Adda Gallery Ibiza: abducted by urban art

There are calls that change your life. When Anna Dimitrova, gallery owner and cultural manager, picked up the phone, she did not know that a few months later she would be setting up an art gallery in Ibiza. When she hung up the phone, this native of Bulgaria, educated in Morocco, and who currently commutes between Barcelona and Paris, was almost instantly convinced to take up the challenge posed to her: to be the artistic heart of Paradiso Ibiza Art Hotel.

Anna mentioned: Two years ago Diana Kunst called me and said: “Would you like to open a gallery in Ibiza?” The idea tempted me a lot and, at that moment, I saw everything clearly. I visited the building, which in the future would be the hotel, and I found it impossible not to fall in love with Paradiso.

This is a great example of who Dimitrova is: she isn’t a person to hide her emotions and she doesn’t mind doing drastic turns if passion is behind the wheel. Until 2007 she was dedicated to the world of advertising and communication. From then on she applied her knowledge to branding, marketing and investing her time in what she really loved; art. She especially loves urban art and she said: “There has been an explosion in street art, a real boom, and it is increasingly recognised by a larger audience. It has created authentic fans who follow their favourite artists around the world, and know everything about them. People are very motivated to see this type of art exhibition”. She currently curates artists such as: Escif, Ebok, Levalet, Spok, Smithe, Nuria Mora and Sebas Velasco.

“Ever since I was young I have been obsessed with culture and art. When I grew up I realised that I was much better at organising than at drawing, “says Dimitrova. Nobulo and Adda are the fruit of her efforts, as well as her taste for transgressive beauty. She organises exhibitions in all corners of the world through these two projects. Anna currently directs and manages exhibitions in the two cities where she spends the majority of her time, precisely in Montana Gallery in Barcelona, and Adda & Taxie in Paris. In 2018 Paradiso became a part of her working life, as the place where she has launched Adda Gallery Ibiza: “The risk of filling a hotel with art is that the works end up being simple decoration. This does not happen in Paradiso for a very simple reason: the gallery is independent from the hotel, and although it is separate, it is at the same time connected to the rest of the facilities. We nourish each other, but each zone maintains its personality.” For Dimitrova, that fact that each room is dedicated to a different artist, and that the lobby is a place where art experiences occur is something more than the hotel’s hallmark. It is the soul of Paradiso because “works of art transmit the energy and experiences of their creators in the space where they are exposed”.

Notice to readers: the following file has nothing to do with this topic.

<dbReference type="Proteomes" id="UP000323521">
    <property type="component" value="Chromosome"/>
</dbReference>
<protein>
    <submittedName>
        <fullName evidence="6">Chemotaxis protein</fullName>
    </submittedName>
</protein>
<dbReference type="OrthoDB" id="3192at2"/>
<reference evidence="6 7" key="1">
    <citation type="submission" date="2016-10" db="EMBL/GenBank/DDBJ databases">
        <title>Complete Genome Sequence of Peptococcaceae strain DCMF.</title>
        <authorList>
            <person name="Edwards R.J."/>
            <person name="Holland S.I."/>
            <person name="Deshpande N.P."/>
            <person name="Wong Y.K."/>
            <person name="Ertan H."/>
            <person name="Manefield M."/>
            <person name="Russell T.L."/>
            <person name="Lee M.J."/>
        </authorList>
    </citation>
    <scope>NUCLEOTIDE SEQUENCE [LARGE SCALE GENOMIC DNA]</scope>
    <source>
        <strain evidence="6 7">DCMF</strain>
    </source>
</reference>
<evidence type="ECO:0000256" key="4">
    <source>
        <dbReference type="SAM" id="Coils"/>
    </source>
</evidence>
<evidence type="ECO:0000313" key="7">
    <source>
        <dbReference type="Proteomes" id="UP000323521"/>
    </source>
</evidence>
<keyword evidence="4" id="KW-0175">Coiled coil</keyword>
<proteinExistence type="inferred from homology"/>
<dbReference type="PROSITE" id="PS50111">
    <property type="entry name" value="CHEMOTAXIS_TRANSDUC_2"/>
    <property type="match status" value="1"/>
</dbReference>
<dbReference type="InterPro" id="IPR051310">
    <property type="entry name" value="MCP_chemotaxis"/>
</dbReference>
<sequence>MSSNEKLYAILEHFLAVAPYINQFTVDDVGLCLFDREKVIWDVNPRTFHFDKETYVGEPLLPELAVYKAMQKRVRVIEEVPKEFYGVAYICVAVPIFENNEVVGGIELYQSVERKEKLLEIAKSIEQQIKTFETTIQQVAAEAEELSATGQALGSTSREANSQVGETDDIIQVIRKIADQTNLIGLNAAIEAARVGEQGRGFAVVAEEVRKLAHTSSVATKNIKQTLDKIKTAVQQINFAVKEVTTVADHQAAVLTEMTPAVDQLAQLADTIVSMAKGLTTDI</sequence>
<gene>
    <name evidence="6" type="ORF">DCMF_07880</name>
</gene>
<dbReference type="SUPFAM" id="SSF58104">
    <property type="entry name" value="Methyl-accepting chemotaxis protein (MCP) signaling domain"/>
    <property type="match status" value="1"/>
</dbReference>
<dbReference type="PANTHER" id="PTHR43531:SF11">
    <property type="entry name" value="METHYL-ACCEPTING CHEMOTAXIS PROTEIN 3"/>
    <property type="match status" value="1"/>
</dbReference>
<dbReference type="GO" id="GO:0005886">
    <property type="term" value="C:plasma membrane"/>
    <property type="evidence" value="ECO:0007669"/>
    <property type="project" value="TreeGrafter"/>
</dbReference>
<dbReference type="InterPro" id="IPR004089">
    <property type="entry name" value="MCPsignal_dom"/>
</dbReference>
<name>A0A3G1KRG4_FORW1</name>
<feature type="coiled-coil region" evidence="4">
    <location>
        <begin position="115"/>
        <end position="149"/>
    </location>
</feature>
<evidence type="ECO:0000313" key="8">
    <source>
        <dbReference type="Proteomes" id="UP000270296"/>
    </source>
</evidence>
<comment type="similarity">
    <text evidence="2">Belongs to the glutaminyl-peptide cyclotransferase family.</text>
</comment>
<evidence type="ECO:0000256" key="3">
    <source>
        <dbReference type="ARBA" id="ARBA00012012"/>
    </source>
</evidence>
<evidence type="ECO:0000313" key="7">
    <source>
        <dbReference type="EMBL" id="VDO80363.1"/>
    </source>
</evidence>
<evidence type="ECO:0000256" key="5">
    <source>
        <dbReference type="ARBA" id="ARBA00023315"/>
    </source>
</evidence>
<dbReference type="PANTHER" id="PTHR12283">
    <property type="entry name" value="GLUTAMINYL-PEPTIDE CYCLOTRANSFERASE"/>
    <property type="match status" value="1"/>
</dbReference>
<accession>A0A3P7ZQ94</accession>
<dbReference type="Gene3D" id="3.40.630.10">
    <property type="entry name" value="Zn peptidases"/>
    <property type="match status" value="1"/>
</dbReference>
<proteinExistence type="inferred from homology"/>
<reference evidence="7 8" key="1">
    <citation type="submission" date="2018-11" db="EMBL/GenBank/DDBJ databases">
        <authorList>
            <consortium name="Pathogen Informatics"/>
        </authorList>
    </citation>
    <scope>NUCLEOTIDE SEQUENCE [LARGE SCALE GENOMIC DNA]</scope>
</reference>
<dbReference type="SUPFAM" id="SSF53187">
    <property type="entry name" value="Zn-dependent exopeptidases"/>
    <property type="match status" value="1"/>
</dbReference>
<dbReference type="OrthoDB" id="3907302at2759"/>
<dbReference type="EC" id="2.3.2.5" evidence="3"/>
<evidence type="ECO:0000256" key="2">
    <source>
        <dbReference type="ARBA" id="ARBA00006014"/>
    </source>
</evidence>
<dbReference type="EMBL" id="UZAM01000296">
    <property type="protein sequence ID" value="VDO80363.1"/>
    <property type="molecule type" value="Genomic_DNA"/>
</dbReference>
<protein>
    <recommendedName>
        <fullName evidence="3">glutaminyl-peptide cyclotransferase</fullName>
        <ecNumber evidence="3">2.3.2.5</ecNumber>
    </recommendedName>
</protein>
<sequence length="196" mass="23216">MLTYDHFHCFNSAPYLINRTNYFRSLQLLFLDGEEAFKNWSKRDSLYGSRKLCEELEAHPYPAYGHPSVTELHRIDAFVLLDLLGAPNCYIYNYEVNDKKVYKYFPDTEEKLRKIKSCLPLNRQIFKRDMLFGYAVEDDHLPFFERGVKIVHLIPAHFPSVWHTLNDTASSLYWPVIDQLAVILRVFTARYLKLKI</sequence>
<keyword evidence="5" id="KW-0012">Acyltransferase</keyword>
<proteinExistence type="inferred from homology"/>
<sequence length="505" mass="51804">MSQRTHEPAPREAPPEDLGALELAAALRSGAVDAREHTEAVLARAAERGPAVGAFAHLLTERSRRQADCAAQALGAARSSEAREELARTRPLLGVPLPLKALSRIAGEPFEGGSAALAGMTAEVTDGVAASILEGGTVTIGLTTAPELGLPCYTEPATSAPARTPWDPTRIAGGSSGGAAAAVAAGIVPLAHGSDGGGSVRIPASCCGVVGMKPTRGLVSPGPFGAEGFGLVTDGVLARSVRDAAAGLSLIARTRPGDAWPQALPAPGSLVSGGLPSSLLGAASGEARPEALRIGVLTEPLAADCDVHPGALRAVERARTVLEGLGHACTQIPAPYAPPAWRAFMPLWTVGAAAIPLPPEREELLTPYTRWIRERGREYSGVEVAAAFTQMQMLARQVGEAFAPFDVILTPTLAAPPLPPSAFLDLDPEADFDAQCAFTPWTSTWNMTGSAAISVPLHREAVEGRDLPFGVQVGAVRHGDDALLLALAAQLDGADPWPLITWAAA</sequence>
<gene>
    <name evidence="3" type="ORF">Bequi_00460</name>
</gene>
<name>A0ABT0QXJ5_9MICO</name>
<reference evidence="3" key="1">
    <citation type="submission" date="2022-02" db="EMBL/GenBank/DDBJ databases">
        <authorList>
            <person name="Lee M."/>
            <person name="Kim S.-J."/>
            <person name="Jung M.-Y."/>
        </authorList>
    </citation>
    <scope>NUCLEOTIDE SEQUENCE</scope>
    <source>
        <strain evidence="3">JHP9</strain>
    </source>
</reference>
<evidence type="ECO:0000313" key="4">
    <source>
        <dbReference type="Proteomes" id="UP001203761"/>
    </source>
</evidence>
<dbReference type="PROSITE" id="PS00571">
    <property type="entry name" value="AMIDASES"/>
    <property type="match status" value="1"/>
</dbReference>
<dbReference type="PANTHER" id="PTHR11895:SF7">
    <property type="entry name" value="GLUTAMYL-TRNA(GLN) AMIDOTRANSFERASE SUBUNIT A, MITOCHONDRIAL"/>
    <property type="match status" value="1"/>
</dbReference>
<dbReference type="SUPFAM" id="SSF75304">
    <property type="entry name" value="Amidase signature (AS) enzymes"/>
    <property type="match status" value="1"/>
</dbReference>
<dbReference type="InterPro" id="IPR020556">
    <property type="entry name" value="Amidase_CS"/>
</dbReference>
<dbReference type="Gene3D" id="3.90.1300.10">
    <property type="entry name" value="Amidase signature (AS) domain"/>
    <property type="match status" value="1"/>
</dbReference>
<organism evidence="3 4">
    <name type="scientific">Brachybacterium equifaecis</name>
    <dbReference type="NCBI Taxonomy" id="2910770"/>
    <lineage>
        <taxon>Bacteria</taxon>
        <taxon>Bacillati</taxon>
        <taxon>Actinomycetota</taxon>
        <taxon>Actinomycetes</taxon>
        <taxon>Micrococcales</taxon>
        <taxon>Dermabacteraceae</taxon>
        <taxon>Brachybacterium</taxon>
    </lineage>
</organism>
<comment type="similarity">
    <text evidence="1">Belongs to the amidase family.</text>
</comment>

The coloured pills of the young Catalan graffiti artist Abel Iglesias (in May and June 2019) and the wild fauna that the Madrid muralist Sabek (in July and August 2019) expresses in his art will be the two individual exhibitions hosted at Adda Gallery Ibiza this season. In September and October 2019, the 4th edition of the collective exhibition “O”, will arrive in Paradiso; a visual ode to eroticism and sensuality, where artists such as Apollonia, Saintclair, Mark Bodé, Alphachanneling, Enric Sant and photographer Diana Kunst, Dimitrova’s great friend, will take part. During the summer, Jorge Arévalo’s illustrations, and the suggestive mixture of painting, photography and nudity by Eric Ceccarini, a Belgian artist based in Ibiza, will define the landscape in the Paradiso lobby.

“I love Spain because the urban artists who live in different cities talk and communicate with each other. They are in constantly in contact and carry out common projects that enrich them as creators. This happens less frequently in other countries such as France, for example. Scheduling an exhibition for an artist like Eric [Ceccarini] in the Ibiza gallery is very interesting because then there is a necessary interaction with local art. Since we opened, many artists from the island have passed through Paradiso to introduce themselves and show their work “, says Anna Dimitrova. She continued: “ Me, my Ibicencan gallery and the Paradiso Ibiza were like a UFO, landing in the middle of Cala de Bou. It was something that had never been seen before in this area. I am convinced that the light of the project will also attract the rest of the zone.” It is safe to say that it is already shining brightly

By Pablo Sierra